By order of the general commanding, the brigade marched for Cape Girardeau on the morning of the 3rd, and, notwithstanding the wretched state of the roads, arrived in good condition at noon on the 7th.
Very respectfully, your obedient servant,
O. H. LA GRANGE,
Colonel First Wisconsin Cavalry, Commanding Brigade.
General JOHN McNEIL,
Commanding U. S. Forces, Cape Girardeau, Mo.
Numbers 8. Report of Colonel R. R. Livingston, First Nebraska Infantry, of the pursuit of Marmaduke.
SAINT LOUIS, April 30., 1863.
CAPTAIN: Having been instructed, on the night of the 25th instant, by order (copy of which I inclose, marked A.), to take charge of the Thirty-seventh Regiment Illinois Volunteer Infantry, Captain Brown's company (G), Twenty-third Regiments Missouri Volunteer Infantry, and 20 men, under Lieutenant Ewing, Twenty-third Iowa, to see them shipped without delay to re-enforce the post of Cape Girardeau, then return to this post immediately after the attack had ceased, I have the honor to reports as follows;
We arrived at Cape Girardeau on Sunday, 26th instant, at 2.50 p. m., just as the firing on both sides ceased for that day. I turned over my and was ordered by him to move with the companies of the Thirty-seventh Illinois Infantry, under Captain [Charles W.] Hawes, to report to Lieutenant-Colonel [William] Baumer, at Fort B, as the enemy were attempting to flank our right. Shortly afterward I received an order to take change of my own regiment; but, finding the conduct of Lieutenant-Colonel Baumer, of the First Nebraska, all that could be desired, I, in the spirit of a soldier, permitted him to retain the command he had fought so gallantly previous to my arrival. Fearing a night attack, I went with General McNeil, and arranged a system of signals with two gunboats, then lying in the Mississippi River, opposite the town, by which they could direct their fire where it would be most effective. General McNeil, at my suggestion, also sent for re-enforcements to General Asboth, commanding at Columbus, Ky., whose promptness in forwarding the troops is deserving of all praise.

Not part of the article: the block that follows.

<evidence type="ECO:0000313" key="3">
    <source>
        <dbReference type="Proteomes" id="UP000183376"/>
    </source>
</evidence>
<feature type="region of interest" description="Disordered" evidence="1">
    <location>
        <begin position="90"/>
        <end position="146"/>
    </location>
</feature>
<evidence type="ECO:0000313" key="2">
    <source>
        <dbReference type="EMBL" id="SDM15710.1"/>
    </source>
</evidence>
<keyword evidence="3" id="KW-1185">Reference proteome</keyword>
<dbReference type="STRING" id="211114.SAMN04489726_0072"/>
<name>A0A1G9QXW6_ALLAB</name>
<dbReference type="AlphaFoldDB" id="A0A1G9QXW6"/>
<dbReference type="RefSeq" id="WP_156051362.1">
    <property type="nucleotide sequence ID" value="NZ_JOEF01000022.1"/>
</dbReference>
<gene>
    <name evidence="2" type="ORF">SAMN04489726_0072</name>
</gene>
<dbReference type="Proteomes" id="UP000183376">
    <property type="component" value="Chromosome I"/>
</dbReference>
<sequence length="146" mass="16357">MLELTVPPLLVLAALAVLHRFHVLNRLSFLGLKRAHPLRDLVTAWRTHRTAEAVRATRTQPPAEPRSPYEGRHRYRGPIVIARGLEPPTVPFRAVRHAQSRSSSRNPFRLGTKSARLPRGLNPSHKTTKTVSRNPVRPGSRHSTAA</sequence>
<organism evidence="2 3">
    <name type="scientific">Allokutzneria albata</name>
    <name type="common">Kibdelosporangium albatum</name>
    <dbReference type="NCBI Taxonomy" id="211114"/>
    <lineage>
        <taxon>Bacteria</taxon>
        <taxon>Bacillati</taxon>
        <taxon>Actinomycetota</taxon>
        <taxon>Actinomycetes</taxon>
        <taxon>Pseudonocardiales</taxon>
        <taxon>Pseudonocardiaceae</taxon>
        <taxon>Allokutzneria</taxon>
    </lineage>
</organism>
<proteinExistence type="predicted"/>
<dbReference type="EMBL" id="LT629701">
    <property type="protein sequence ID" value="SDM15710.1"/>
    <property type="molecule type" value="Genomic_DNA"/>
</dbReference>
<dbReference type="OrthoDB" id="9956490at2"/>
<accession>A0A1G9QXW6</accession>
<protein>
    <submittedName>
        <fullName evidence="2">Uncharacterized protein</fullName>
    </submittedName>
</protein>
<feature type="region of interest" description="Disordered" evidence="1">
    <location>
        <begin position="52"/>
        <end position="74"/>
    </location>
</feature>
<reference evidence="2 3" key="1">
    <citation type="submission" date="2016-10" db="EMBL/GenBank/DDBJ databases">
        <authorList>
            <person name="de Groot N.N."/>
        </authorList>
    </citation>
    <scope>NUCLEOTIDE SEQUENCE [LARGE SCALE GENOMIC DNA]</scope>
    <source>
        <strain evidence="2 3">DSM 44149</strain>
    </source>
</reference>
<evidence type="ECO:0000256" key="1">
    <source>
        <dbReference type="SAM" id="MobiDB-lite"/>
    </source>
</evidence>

When daylight broke, the enemy had not appeared before our pickets, and two detachments of cavalry were sent out to feel them; but it was not before 11.30 a. m., the 27th instant, that the retrograde movement of the enemy toward Bloomfield was definitely ascertained; and at 2 p. m. two regiments of cavalry (First Wisconsin and Second Missouri), four guns of Welfley's battery, two mountain howitzers, and two companies of Colonel McLane's Missouri Militia moved out in pursuit, on the Bloomfield road. Arriving near Black Creek, the advance under Major [William H.] Torrey, First Wisconsin, drove a small force of the enemy from the bridge, which they had commenced to destroy, by tearing up plank and piling dry stakes in the bridges, preparatory to firing it. The bridge was speedily repaired, and we pushed on to the junction of the Jackson and Bloomfield roads, where was met the advance of Gen-